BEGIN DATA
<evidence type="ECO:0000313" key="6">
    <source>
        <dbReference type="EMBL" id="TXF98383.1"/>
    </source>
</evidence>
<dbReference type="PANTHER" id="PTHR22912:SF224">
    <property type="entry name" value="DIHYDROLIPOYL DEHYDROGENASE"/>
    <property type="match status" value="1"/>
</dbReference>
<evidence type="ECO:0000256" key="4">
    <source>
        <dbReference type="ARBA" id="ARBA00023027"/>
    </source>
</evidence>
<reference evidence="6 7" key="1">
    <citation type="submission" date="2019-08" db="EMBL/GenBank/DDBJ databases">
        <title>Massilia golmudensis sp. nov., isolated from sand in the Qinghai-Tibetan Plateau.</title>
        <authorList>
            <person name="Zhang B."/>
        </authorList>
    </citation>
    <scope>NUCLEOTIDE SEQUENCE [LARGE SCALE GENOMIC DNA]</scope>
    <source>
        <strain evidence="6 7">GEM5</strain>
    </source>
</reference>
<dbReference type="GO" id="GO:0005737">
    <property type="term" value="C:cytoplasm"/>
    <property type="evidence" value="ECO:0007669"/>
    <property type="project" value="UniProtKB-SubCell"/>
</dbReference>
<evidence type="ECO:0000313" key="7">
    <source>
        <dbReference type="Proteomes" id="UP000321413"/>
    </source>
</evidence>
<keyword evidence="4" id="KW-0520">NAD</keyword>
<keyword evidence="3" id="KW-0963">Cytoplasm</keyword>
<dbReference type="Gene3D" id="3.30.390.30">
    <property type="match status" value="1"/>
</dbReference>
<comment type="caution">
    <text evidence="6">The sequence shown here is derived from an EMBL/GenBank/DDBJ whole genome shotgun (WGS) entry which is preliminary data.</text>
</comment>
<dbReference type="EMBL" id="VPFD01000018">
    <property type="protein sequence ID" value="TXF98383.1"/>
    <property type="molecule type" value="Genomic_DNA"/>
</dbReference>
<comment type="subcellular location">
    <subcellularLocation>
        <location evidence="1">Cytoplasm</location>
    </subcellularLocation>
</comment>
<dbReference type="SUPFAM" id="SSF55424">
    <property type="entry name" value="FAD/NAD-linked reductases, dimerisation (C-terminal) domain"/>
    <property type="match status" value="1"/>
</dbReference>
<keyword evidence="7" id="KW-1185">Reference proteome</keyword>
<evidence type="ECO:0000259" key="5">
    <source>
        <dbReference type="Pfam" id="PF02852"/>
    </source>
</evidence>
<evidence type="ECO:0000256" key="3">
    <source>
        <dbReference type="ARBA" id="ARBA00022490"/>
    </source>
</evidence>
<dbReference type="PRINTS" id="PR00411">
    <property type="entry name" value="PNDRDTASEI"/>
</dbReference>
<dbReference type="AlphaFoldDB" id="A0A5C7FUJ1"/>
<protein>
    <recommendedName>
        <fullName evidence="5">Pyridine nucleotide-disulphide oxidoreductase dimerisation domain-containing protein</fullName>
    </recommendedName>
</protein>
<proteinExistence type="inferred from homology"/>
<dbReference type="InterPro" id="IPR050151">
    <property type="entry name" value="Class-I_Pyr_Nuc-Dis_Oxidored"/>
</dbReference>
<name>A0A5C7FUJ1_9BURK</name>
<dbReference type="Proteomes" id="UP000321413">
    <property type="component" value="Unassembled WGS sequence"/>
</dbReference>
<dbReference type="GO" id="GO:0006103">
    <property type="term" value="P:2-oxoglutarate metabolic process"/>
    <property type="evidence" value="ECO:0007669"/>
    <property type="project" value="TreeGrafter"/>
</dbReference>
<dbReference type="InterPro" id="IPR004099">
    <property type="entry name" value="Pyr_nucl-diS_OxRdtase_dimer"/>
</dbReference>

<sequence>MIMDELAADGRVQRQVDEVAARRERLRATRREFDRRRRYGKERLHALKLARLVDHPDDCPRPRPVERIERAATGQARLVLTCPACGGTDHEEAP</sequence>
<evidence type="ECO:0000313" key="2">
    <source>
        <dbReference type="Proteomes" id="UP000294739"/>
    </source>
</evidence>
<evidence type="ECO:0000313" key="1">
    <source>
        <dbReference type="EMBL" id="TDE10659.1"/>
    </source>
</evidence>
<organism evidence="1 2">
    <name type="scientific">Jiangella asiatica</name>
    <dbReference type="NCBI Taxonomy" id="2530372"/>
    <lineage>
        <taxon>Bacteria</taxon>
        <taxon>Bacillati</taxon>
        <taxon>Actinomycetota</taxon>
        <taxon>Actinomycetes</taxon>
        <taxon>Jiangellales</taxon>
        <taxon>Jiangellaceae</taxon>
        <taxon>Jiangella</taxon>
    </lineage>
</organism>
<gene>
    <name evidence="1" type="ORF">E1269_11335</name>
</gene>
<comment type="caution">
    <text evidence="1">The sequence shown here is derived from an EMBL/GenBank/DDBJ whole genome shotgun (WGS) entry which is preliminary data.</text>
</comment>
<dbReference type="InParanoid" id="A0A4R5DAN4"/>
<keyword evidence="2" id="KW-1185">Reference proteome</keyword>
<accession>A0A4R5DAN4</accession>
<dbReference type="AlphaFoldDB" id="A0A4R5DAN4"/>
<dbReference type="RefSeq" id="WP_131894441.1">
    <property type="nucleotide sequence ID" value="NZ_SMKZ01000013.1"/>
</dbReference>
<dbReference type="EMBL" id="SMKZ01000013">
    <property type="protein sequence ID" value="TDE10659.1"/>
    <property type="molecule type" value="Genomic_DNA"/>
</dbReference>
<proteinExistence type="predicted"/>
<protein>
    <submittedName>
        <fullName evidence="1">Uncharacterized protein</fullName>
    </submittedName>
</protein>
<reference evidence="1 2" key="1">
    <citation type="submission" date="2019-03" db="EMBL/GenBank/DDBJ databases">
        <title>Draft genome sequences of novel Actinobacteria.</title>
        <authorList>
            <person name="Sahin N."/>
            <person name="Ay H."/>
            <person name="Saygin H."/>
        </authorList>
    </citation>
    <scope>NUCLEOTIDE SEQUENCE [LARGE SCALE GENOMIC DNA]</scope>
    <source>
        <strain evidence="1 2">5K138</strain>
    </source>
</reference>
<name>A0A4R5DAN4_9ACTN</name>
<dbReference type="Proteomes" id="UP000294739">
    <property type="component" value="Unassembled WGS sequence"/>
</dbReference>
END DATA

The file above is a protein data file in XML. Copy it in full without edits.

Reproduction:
<evidence type="ECO:0000313" key="6">
    <source>
        <dbReference type="EMBL" id="TXF98383.1"/>
    </source>
</evidence>
<dbReference type="PANTHER" id="PTHR22912:SF224">
    <property type="entry name" value="DIHYDROLIPOYL DEHYDROGENASE"/>
    <property type="match status" value="1"/>
</dbReference>
<evidence type="ECO:0000256" key="4">
    <source>
        <dbReference type="ARBA" id="ARBA00023027"/>
    </source>
</evidence>
<reference evidence="6 7" key="1">
    <citation type="submission" date="2019-08" db="EMBL/GenBank/DDBJ databases">
        <title>Massilia golmudensis sp. nov., isolated from sand in the Qinghai-Tibetan Plateau.</title>
        <authorList>
            <person name="Zhang B."/>
        </authorList>
    </citation>
    <scope>NUCLEOTIDE SEQUENCE [LARGE SCALE GENOMIC DNA]</scope>
    <source>
        <strain evidence="6 7">GEM5</strain>
    </source>
</reference>
<dbReference type="GO" id="GO:0005737">
    <property type="term" value="C:cytoplasm"/>
    <property type="evidence" value="ECO:0007669"/>
    <property type="project" value="UniProtKB-SubCell"/>
</dbReference>
<evidence type="ECO:0000313" key="7">
    <source>
        <dbReference type="Proteomes" id="UP000321413"/>
    </source>
</evidence>
<keyword evidence="4" id="KW-0520">NAD</keyword>
<keyword evidence="3" id="KW-0963">Cytoplasm</keyword>
<dbReference type="Gene3D" id="3.30.390.30">
    <property type="match status" value="1"/>
</dbReference>
<comment type="caution">
    <text evidence="6">The sequence shown here is derived from an EMBL/GenBank/DDBJ whole genome shotgun (WGS) entry which is preliminary data.</text>
</comment>
<dbReference type="EMBL" id="VPFD01000018">
    <property type="protein sequence ID" value="TXF98383.1"/>
    <property type="molecule type" value="Genomic_DNA"/>
</dbReference>
<comment type="subcellular location">
    <subcellularLocation>
        <location evidence="1">Cytoplasm</location>
    </subcellularLocation>
</comment>
<dbReference type="SUPFAM" id="SSF55424">
    <property type="entry name" value="FAD/NAD-linked reductases, dimerisation (C-terminal) domain"/>
    <property type="match status" value="1"/>
</dbReference>
<keyword evidence="7" id="KW-1185">Reference proteome</keyword>
<evidence type="ECO:0000259" key="5">
    <source>
        <dbReference type="Pfam" id="PF02852"/>
    </source>
</evidence>
<evidence type="ECO:0000256" key="3">
    <source>
        <dbReference type="ARBA" id="ARBA00022490"/>
    </source>
</evidence>
<dbReference type="PRINTS" id="PR00411">
    <property type="entry name" value="PNDRDTASEI"/>
</dbReference>
<dbReference type="AlphaFoldDB" id="A0A5C7FUJ1"/>
<protein>
    <recommendedName>
        <fullName evidence="5">Pyridine nucleotide-disulphide oxidoreductase dimerisation domain-containing protein</fullName>
    </recommendedName>
</protein>
<proteinExistence type="inferred from homology"/>
<dbReference type="InterPro" id="IPR050151">
    <property type="entry name" value="Class-I_Pyr_Nuc-Dis_Oxidored"/>
</dbReference>
<name>A0A5C7FUJ1_9BURK</name>
<dbReference type="Proteomes" id="UP000321413">
    <property type="component" value="Unassembled WGS sequence"/>
</dbReference>
<dbReference type="GO" id="GO:0006103">
    <property type="term" value="P:2-oxoglutarate metabolic process"/>
    <property type="evidence" value="ECO:0007669"/>
    <property type="project" value="TreeGrafter"/>
</dbReference>
<dbReference type="InterPro" id="IPR004099">
    <property type="entry name" value="Pyr_nucl-diS_OxRdtase_dimer"/>
</dbReference>

<sequence>MIMDELAADGRVQRQVDEVAARRERLRATRREFDRRRRYGKERLHALKLARLVDHPDDCPRPRPVERIERAATGQARLVLTCPACGGTDHEEAP</sequence>
<evidence type="ECO:0000313" key="2">
    <source>
        <dbReference type="Proteomes" id="UP000294739"/>
    </source>
</evidence>
<evidence type="ECO:0000313" key="1">
    <source>
        <dbReference type="EMBL" id="TDE10659.1"/>
    </source>
</evidence>
<organism evidence="1 2">
    <name type="scientific">Jiangella asiatica</name>
    <dbReference type="NCBI Taxonomy" id="2530372"/>
    <lineage>
        <taxon>Bacteria</taxon>
        <taxon>Bacillati</taxon>
        <taxon>Actinomycetota</taxon>
        <taxon>Actinomycetes</taxon>
        <taxon>Jiangellales</taxon>
        <taxon>Jiangellaceae</taxon>
        <taxon>Jiangella</taxon>
    </lineage>
</organism>
<gene>
    <name evidence="1" type="ORF">E1269_11335</name>
</gene>
<comment type="caution">
    <text evidence="1">The sequence shown here is derived from an EMBL/GenBank/DDBJ whole genome shotgun (WGS) entry which is preliminary data.</text>
</comment>
<dbReference type="InParanoid" id="A0A4R5DAN4"/>
<keyword evidence="2" id="KW-1185">Reference proteome</keyword>
<accession>A0A4R5DAN4</accession>
<dbReference type="AlphaFoldDB" id="A0A4R5DAN4"/>
<dbReference type="RefSeq" id="WP_131894441.1">
    <property type="nucleotide sequence ID" value="NZ_SMKZ01000013.1"/>
</dbReference>
<dbReference type="EMBL" id="SMKZ01000013">
    <property type="protein sequence ID" value="TDE10659.1"/>
    <property type="molecule type" value="Genomic_DNA"/>
</dbReference>
<proteinExistence type="predicted"/>
<protein>
    <submittedName>
        <fullName evidence="1">Uncharacterized protein</fullName>
    </submittedName>
</protein>
<reference evidence="1 2" key="1">
    <citation type="submission" date="2019-03" db="EMBL/GenBank/DDBJ databases">
        <title>Draft genome sequences of novel Actinobacteria.</title>
        <authorList>
            <person name="Sahin N."/>
            <person name="Ay H."/>
            <person name="Saygin H."/>
        </authorList>
    </citation>
    <scope>NUCLEOTIDE SEQUENCE [LARGE SCALE GENOMIC DNA]</scope>
    <source>
        <strain evidence="1 2">5K138</strain>
    </source>
</reference>
<name>A0A4R5DAN4_9ACTN</name>
<dbReference type="Proteomes" id="UP000294739">
    <property type="component" value="Unassembled WGS sequence"/>
</dbReference>